“I started jumping in eighth grade,” he said. “I thought I was really good at it, so I just kept jumping.”

He enters as the 19th seed after jumping 22-3 at the regional in Bloomington.

“(Roark) has worked a lot harder this year,” Owls long jump and sprints coach Johnnie Spivey said. “He’s focused on jumping. I think everything finally clicked in his head, and he realized he can be an awesome long jumper. He is deceptively quick down the runway. We moved him to the back of the runway, and it gives his approach enough time to develop.

“It’s kind of different with him. He’s at 11 with his steps but actually starts further back than that. As soon as he hits his steps, he takes off.”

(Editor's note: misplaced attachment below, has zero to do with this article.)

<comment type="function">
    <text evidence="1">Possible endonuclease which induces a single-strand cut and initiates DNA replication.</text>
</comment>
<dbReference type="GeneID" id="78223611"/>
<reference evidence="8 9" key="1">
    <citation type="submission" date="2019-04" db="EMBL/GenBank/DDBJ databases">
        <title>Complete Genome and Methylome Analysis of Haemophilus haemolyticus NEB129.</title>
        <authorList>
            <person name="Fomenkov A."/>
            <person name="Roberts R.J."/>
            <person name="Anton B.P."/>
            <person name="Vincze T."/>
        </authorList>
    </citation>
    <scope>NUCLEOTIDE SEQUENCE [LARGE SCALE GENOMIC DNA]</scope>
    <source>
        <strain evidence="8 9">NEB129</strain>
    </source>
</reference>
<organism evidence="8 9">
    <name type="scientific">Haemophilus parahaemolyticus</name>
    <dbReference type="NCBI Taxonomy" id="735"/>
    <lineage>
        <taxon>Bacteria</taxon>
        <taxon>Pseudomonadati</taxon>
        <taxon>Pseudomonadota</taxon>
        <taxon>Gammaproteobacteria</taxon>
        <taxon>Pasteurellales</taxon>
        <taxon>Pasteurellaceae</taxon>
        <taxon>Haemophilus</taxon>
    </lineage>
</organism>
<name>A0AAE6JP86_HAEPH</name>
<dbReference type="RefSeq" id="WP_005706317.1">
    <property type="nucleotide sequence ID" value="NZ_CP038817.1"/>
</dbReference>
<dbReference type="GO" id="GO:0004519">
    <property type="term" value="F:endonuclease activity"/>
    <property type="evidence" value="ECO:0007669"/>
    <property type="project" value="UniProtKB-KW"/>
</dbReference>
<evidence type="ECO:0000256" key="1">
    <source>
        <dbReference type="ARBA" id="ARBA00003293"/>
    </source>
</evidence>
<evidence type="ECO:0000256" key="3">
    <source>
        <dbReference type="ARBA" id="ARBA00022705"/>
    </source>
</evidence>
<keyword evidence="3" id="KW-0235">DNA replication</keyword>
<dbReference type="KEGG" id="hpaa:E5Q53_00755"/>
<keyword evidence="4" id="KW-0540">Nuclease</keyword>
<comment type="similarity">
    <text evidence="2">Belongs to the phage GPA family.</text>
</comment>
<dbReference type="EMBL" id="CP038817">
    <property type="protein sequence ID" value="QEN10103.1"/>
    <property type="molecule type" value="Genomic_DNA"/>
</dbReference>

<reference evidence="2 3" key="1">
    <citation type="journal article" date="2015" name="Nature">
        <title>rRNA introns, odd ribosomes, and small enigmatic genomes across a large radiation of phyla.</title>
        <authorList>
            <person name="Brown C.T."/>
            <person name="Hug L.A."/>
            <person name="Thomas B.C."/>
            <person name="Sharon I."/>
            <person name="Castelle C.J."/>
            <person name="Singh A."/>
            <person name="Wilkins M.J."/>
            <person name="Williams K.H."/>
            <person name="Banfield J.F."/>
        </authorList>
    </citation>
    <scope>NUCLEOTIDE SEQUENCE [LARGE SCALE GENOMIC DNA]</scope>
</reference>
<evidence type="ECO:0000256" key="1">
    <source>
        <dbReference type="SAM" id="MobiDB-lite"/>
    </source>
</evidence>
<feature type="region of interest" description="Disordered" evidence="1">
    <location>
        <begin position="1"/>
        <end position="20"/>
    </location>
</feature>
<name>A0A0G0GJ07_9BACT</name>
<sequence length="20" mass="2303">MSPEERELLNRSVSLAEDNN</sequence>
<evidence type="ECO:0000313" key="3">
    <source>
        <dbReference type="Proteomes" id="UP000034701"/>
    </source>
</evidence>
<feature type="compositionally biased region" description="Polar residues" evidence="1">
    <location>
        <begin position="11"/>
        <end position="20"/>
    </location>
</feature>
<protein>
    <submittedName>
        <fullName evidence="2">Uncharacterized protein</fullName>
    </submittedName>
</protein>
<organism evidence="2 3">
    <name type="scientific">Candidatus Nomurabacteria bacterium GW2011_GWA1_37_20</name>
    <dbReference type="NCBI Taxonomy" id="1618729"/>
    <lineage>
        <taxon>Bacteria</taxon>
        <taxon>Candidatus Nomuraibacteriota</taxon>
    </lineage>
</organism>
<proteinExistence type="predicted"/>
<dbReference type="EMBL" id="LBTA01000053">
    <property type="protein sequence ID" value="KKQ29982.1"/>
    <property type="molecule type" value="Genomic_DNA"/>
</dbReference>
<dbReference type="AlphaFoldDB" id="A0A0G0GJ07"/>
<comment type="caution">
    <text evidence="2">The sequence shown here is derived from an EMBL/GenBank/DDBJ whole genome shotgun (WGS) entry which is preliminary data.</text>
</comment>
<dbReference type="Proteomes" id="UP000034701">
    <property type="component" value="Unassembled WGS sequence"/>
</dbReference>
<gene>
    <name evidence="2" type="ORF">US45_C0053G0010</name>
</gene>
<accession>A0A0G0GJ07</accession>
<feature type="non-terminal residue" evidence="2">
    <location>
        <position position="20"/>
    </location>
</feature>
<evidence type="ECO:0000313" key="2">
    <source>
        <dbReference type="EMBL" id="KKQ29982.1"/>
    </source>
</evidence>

Roark said he jumped around 19 feet last season before making the jump to the 22s.

While he has had a fantastic season, Roark is still far from the school record. In 1978, the Owls’ Jay Thomas was the state champion with a jump of 23-10¼.

“Really, we just want him to set a personal record,” Spivey said. “There are two jumpers over 23 feet. Lance could hit low 23s. He has hit 22-8s and 22-9 in practice. If he could hit around 22-8 or 22-9, we would be thrilled. I think it’s all confidence. He realizes that he can do something great. If he could finish in the top nine, that would be great.”

Spivey said the sky is the limit for Roark at state and over the next two years.

Plymouth senior Nate Patterson is favored to win, coming in at 23-2½. Patterson is signed to the University of Southern California. Just two jumpers come in over 23 feet, and five inches separate 19th and fifth place.

[sc:pullout-title pullout-title=”If you go” ][sc:pullout-text-begin]

What: 2018 Boys Track and Field State Finals

When: 3 p.m. to 8:30 p.m. Saturday

Where: Robert C. Haugh Track & Field Complex at Indiana University in Bloomington

Who: Seymour’s Lance Roark and Brownstown Central’s Colton Ritz and Caleb Bollinger

Admission: $10